Are there any real progressives?

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Column by Jim Flynn

Political discourse gets confusing when liberal left-wing loonies refer to themselves as progressives and rigid right-wing radicals masquerade as conservatives.

A recent article in the SF Weekly illustrates the confusion: “San Francisco’s progressive Board of Supervisors is now more moderate.” Progressive? Moderate? San Francisco is the do-goody home town of liberal looniness. Lately they’re considering cell phone radiation rules, and they’ve decided it’s OK to be naked but not drunk in the Bay to Breakers annual run.

Real American progressivism was exemplified by the career of Robert Lafollette, a member of the U.S. House, Governor of Wisconsin, and U.S. Senator (1901-1925). Historians consider him one of the five best legislators to have served in the Senate.

Because of the abusive social consequences of the industrial revolution, LaFollette and a few other Republicans challenged the powers of corrupt political bosses and indifferent corporations.

LaFollette’s campaign was continued by the 26th, 27th, and 28th U.S. presidents Republican Theodore Roosevelt, Republican William H. Taft, and Democrat Woodrow Wilson. They may have been our only truly progressives presidents.

In recent decades liberal Democrats have redefined progressivism to mean big government action is the solution to all problems. Liberals went into disguise under an assumed name.

Left-wing historians have tried to include Franklin Roosevelt and Lyndon Johnson among progressives. Quite the contrary, they were liberal Democrats who mastered the art of buying votes and political power through grandiose federal social programs.

Early twentieth century progressives believed government should regulate business practices which are injurious to the nation or abusive to individuals. They also believed in financial responsibility, conservation of natural resources, and government aid to citizens who are willing but unable to care for themselves.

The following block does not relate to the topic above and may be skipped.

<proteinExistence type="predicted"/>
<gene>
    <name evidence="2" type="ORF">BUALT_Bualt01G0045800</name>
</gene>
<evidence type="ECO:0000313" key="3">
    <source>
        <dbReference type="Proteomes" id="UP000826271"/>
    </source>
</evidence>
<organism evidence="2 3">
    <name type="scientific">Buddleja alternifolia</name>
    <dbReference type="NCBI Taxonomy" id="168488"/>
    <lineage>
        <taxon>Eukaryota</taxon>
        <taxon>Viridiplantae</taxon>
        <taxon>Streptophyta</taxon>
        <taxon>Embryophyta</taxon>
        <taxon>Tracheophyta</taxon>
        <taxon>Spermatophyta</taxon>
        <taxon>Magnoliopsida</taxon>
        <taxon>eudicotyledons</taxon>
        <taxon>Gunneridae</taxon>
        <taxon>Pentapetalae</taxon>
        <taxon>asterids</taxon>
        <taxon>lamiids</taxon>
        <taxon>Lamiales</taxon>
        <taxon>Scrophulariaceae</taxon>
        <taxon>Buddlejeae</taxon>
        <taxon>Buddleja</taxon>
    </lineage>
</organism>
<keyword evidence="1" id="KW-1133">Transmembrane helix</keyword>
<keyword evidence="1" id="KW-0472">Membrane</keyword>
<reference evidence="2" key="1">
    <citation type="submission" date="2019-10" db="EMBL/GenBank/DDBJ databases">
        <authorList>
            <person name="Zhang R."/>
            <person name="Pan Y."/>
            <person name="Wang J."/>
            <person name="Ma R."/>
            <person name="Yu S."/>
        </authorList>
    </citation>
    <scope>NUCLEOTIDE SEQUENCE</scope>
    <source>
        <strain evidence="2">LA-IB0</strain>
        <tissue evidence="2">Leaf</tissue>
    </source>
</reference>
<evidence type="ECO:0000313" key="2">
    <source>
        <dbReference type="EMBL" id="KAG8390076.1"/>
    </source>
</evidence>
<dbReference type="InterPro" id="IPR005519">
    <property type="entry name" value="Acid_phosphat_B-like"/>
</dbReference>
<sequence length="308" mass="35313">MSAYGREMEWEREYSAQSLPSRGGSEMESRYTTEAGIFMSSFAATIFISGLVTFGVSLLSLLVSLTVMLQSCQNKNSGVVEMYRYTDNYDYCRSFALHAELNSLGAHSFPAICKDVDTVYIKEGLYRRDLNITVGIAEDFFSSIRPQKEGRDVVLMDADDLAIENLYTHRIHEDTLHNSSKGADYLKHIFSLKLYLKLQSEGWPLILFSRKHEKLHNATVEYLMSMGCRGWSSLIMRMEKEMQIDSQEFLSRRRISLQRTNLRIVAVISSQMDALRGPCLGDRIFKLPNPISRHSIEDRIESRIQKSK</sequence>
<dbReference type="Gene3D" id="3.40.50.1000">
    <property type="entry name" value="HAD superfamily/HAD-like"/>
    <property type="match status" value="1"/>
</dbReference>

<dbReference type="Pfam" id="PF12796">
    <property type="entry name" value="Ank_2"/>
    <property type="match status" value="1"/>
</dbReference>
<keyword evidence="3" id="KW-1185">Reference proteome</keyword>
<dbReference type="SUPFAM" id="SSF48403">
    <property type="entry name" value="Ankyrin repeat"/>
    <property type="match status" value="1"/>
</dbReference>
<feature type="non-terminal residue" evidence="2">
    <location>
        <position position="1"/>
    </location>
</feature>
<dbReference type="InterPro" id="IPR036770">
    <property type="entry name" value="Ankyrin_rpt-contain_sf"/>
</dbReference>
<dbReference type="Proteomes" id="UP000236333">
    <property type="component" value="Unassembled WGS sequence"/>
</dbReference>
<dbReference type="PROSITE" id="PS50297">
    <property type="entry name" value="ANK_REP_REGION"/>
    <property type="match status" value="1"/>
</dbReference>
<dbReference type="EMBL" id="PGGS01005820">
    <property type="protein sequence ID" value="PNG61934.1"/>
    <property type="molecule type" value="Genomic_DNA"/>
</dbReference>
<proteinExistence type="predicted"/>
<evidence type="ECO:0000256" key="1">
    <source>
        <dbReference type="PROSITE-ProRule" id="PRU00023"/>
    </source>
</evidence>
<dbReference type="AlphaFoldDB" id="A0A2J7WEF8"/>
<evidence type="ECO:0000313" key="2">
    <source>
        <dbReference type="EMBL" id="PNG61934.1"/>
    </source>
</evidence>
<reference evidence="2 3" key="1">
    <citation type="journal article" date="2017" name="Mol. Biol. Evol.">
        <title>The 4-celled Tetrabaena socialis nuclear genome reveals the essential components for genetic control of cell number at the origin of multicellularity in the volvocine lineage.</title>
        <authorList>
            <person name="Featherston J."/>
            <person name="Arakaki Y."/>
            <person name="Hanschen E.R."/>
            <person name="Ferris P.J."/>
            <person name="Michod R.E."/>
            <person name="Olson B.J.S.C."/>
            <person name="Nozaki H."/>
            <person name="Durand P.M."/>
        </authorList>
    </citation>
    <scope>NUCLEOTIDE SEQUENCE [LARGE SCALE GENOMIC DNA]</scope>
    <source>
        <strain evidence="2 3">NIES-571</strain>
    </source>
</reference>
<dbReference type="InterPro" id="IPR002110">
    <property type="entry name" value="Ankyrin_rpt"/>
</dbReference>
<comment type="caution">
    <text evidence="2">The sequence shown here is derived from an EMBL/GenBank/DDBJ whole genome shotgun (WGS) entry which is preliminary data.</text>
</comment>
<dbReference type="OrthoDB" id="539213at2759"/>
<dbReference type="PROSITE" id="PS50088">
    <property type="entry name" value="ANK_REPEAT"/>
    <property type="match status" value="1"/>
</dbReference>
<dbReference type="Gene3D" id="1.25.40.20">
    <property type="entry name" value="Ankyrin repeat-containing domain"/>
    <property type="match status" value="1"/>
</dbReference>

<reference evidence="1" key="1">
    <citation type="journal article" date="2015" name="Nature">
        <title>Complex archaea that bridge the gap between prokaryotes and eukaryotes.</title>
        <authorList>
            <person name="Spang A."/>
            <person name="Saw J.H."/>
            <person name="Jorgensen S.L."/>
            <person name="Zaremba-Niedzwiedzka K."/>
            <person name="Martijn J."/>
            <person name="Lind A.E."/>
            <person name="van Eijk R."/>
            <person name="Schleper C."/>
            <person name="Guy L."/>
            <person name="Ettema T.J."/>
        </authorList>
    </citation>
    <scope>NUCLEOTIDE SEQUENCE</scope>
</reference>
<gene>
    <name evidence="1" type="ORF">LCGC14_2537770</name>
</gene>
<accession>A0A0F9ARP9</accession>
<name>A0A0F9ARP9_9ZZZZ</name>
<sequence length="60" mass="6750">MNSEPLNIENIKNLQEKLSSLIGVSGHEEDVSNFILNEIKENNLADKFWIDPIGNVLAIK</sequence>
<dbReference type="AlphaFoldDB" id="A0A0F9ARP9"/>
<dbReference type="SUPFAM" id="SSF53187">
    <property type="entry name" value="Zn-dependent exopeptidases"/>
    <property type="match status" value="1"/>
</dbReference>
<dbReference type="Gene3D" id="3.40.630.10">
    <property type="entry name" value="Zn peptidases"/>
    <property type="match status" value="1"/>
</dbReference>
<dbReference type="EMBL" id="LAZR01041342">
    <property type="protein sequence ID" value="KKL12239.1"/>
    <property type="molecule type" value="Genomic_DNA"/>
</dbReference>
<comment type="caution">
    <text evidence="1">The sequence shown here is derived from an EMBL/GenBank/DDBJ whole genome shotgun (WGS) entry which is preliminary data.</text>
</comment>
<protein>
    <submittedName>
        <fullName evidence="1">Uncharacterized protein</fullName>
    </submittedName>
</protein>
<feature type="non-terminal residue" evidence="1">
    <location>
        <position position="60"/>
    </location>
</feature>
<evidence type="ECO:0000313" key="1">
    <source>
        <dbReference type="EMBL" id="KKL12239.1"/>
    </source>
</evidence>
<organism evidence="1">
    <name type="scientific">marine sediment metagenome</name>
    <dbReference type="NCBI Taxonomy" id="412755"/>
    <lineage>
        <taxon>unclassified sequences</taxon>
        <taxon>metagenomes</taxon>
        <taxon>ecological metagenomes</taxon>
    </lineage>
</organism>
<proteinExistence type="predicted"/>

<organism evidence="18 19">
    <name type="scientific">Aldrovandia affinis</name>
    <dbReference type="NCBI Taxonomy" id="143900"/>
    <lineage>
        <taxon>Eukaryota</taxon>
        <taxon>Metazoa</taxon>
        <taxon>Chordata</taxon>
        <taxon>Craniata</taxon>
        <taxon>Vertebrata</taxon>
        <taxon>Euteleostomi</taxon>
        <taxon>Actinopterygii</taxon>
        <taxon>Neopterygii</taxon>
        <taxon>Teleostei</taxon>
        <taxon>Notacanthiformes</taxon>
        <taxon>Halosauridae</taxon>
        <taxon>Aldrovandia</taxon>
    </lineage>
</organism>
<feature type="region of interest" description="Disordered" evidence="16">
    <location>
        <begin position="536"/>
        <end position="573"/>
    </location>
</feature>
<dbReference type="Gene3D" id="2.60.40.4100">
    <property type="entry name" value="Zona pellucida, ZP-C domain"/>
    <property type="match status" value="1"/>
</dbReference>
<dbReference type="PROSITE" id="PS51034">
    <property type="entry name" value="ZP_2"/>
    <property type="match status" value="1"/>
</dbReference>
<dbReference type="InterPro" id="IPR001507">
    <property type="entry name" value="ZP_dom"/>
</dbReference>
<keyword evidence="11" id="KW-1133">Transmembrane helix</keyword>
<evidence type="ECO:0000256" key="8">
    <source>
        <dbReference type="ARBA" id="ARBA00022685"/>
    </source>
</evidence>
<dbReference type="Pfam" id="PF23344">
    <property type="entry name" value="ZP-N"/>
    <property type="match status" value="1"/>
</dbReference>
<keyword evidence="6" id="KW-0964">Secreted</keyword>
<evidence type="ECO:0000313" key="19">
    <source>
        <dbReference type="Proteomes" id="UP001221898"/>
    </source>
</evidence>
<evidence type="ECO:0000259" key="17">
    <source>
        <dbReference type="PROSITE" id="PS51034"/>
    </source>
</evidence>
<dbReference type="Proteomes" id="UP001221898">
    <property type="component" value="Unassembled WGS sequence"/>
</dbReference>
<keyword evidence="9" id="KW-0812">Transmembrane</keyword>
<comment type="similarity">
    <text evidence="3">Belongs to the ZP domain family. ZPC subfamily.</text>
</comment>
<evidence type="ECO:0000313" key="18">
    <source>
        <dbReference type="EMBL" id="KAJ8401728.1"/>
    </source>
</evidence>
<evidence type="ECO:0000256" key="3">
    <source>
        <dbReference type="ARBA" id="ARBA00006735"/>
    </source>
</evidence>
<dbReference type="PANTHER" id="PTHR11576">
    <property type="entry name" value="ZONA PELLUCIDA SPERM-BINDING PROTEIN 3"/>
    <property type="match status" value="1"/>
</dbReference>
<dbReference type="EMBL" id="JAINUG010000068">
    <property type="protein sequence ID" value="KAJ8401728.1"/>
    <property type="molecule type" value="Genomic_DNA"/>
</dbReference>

Progressives come in two kinds these days – conservatives with a heart and liberals who can understand a financial statement. There are some of each in the major political parties.

Lock-step liberals refer to progressive Democrats as Blue Dogs, because they tend to be conservatively responsible about the federal debt and deficits. There are more than fifty Blue Dogs in the current Congress.

Across the aisle, cranky conservatives and rigid radicals refer to progressive Republicans as RINOs - Republicans In Name Only. It’s a nasty epithet intended to embarrass fellow members into conformity with the party line.

Ten years of irresponsible spending by the Bush and Obama administrations has endangered the financial well-being of the nation. Now obstinate hard-liners in both parties are blocking the remedies necessary to correct the crisis they created.

Voters are still fed up with Congress. Just last week a Gallup Poll for USA Today signaled that voters are more angry then they were before the 2010 election. By two to one, sixty-three percent of voters believe members of Congress don’t deserve another term, including those who have served only two years.

Despite the abuse they receive within their own parties, Blue Dogs and RINOs may be the constructive influence needed to put Congress and the nation on a right track. They may be the real progressives of our time - more concerned with the state of the nation than with partisan politics.